Firefly was a terrific show from the mind of Joss Whedon, it followed the crew of a spaceship through the future human civilization, spreading out into space through a never ending frontier. After a brilliant but ill received thirteen episode half season, Fox decided to cancel the show. Due to a cult fan base Whedon was able to finish out his concept as best as he could through the movie Serenity. If there is one thing that the firefly experience show me, it is that television is a far superior medium to create a sense of genuine family connection than a movie can ever hope to be. While this may seem obvious with TV taking up much more time than a movie, the example of Serenity shows how the movie format looses much of the familial sense, even when it has been created before hand by a television series.
The crew that makes up this family like most doesn’t always agree and most certainly does no not share the same beliefs and views. While they are all a little different, the crew members can be placed into two separate groups. The first consists of the more rag-tag, back planet, raw members, Captain Mal, Zoe, Wash, Jayne and Kaylee. The other group is made up of the more cultured, refined members that have a little bit more civilization in them, Inara, Simon, River and Book. In the show itself it is this second group who are the new comers and must integrate into the family, except for Inara who has been with the crew for some time but is separated due to her legitimate profession as a companion.
We can see in the clip below from the pilot episode Serenity that the new members do have to go through some rough housing and prank pulling to become a member of the family. Simon, one of the new members of the crew is told by the captain that Kaylee has died (Simon is inadvertently responsible for Kaylee getting shot). While this seems like a cruel joke to play, this is Whedon’s way to show that he isn’t going to make it easy for these groups to join together.
It quickly becomes apparent that the Captain, Mal, is the member that keeps everything together. He takes it upon himself to protect his crew and in turn his crew stands by him. On multiple occasions he goes out of his way to play the paternal role and do what is right. In this clip from the episode Safe, a fairly early episode, Mal comes back to a planet after Simon and his sister River get captured. At this point it is still clear that they are not full members of the crew/family. That aside, mal comes back and asserts with the line “yeah but shes our which” that they have fallen under his wing and are on their way to becoming members of the family.
By a little past the midpoint of the series, Mal shows that the new members have become a part of the family. When Mal finds out that Jayne took money to turn in Simon and River, he is willing to take Jayne’s life for his betrayal. There are two great points that can be taken from this clip, first that Mal respects and protects the family unit as a whole over all else. The other point is that even after selling his “family” out to the alliance (the central big brother-esque government, that represents one of the villains of the show), Jayne has accepted death and just wants to make sure that the other crew/family members don’t know what he did, that they remember him as one of them and not for turning against the group.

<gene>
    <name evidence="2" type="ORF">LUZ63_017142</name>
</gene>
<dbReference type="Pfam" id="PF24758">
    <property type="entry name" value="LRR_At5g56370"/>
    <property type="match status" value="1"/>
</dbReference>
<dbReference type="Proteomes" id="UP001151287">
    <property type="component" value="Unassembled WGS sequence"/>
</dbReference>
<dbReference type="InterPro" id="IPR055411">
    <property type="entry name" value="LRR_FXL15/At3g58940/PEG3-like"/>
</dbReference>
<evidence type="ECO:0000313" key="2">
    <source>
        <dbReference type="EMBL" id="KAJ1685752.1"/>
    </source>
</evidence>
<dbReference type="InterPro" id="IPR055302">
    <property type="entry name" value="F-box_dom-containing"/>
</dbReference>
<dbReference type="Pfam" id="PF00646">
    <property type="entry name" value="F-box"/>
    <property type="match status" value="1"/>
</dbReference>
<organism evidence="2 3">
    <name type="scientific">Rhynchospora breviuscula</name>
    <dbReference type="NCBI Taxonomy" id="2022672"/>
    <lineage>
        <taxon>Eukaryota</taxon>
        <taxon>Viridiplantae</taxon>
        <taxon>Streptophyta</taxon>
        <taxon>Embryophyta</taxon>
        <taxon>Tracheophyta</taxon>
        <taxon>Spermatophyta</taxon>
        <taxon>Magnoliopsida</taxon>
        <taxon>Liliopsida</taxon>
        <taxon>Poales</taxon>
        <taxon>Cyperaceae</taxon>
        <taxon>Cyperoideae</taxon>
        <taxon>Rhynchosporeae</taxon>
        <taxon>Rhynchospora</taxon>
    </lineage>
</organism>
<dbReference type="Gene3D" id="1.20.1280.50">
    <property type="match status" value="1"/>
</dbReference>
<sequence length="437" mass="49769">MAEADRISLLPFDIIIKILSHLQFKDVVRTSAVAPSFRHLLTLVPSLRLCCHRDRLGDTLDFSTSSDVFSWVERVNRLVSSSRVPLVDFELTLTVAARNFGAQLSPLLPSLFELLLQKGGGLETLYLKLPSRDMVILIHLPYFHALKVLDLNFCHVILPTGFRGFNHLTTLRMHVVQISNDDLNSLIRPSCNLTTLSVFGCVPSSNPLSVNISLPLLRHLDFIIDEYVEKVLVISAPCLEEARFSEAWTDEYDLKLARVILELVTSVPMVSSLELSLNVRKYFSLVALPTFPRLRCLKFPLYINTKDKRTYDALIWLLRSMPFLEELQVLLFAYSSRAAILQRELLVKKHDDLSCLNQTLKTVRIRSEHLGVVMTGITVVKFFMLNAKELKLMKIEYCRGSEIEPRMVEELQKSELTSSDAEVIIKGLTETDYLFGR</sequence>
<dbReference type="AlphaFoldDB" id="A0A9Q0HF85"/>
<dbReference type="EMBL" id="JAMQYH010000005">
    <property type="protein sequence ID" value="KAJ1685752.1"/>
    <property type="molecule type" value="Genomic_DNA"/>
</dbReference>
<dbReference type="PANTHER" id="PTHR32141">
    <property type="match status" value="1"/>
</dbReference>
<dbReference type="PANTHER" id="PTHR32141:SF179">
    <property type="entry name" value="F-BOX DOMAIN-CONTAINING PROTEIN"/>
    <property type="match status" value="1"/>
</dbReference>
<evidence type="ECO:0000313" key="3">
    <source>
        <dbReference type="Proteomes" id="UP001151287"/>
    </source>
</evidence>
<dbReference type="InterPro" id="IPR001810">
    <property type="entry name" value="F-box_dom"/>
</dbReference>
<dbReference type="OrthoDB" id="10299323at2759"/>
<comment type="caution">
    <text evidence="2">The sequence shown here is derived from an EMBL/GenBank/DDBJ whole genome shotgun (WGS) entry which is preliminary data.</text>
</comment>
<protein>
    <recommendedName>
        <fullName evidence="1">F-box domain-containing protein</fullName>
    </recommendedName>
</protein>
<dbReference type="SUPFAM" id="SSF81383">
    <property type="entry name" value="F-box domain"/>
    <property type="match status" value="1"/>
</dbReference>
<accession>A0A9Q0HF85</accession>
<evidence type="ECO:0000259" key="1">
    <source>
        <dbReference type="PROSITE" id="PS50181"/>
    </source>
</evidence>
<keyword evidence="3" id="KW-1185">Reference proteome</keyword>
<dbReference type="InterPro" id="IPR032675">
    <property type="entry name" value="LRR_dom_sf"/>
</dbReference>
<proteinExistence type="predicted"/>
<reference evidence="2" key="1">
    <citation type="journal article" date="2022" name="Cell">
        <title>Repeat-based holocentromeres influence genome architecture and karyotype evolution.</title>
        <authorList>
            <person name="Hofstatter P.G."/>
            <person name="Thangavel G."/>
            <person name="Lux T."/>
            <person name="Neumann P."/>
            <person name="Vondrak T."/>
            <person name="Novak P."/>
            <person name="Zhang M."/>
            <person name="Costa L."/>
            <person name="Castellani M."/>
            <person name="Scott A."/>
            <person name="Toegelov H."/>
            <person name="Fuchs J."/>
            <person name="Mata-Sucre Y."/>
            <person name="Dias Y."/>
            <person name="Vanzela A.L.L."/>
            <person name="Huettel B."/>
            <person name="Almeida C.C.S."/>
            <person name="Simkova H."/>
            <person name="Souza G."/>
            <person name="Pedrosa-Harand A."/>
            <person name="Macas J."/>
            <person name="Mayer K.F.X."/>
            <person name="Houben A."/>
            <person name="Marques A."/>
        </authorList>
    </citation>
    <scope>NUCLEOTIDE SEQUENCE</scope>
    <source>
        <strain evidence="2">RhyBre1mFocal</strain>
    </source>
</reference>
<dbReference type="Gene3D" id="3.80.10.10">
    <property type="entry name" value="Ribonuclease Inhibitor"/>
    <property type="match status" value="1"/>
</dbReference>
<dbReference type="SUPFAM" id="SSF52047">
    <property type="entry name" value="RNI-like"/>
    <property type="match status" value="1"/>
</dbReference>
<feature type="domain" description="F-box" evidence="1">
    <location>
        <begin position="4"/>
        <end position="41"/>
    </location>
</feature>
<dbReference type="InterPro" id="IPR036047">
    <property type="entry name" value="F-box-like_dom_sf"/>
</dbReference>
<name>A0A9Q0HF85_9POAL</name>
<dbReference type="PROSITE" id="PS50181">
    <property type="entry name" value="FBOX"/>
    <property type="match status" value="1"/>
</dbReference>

One of the greatest moments of the series in terms of the solidification of the family is at the end of the episode Out of Air. During the episode there is some catastrophic damage in the engine room, Mal forces every one to leave and save themselves while he stays behind and tries to save the ship. He ends up getting the parts he needs from a scavenger ship but he also gets shot. The idea of the family is constantly built through this episode as the stories of each member joining the crew play as flashbacks. Mal is always the one who is protecting his family but this is a rare example of the family coming back to save and protect him. The real beauty comes through when Mal fading back to sleep sais “you’all gunna be here when I wake up?” We can see that It is not just the family that needs Mal but Mal himself that needs his family.
Unfortunately film cannot provide the time needed to create these incredibly strong family units. Television has the unique ability to be able to satisfy episodic story arcs as well as far reaching arcs at the same time. In one episode you can feel satisfied that the crew has done their heist and has moved the goods successfully and be satisfied, while during that same episode you can see that Simon has gone out of his way to make a small gesture to be a part of the group, a small step but a step along the way indeed!
In Serenity, the film conclusion to the series, there is something lost between the crew/family members. So much time must be devoted to the plot of a movie and to the introduction of these characters to viewers unfamiliar with the television show, that there is relatively little time given the relationships between the characters. The relation ship that Mal and Simon have created over the thirteen episodes of the television series is reverted and then thrown together in a three minute fight that occurs in the beginning of the movie. For anyone who has watched through the show it is a bit disturbing to move from the slower, more detailed way of story telling into this fast paced glazed over sampling.
In the end I am left with a plea to art makers and art critics, USE TELEVISION AS A LEGITIMATE ARTFORM. Through the example of Firefly we can see how massive and complex a story can be told through TV and how much better it can be than film, yet it is still considered a lesser medium. Hopefully through the technological advancements of DVD box sets and DVRs critics will embrace television as a higher form of storytelling.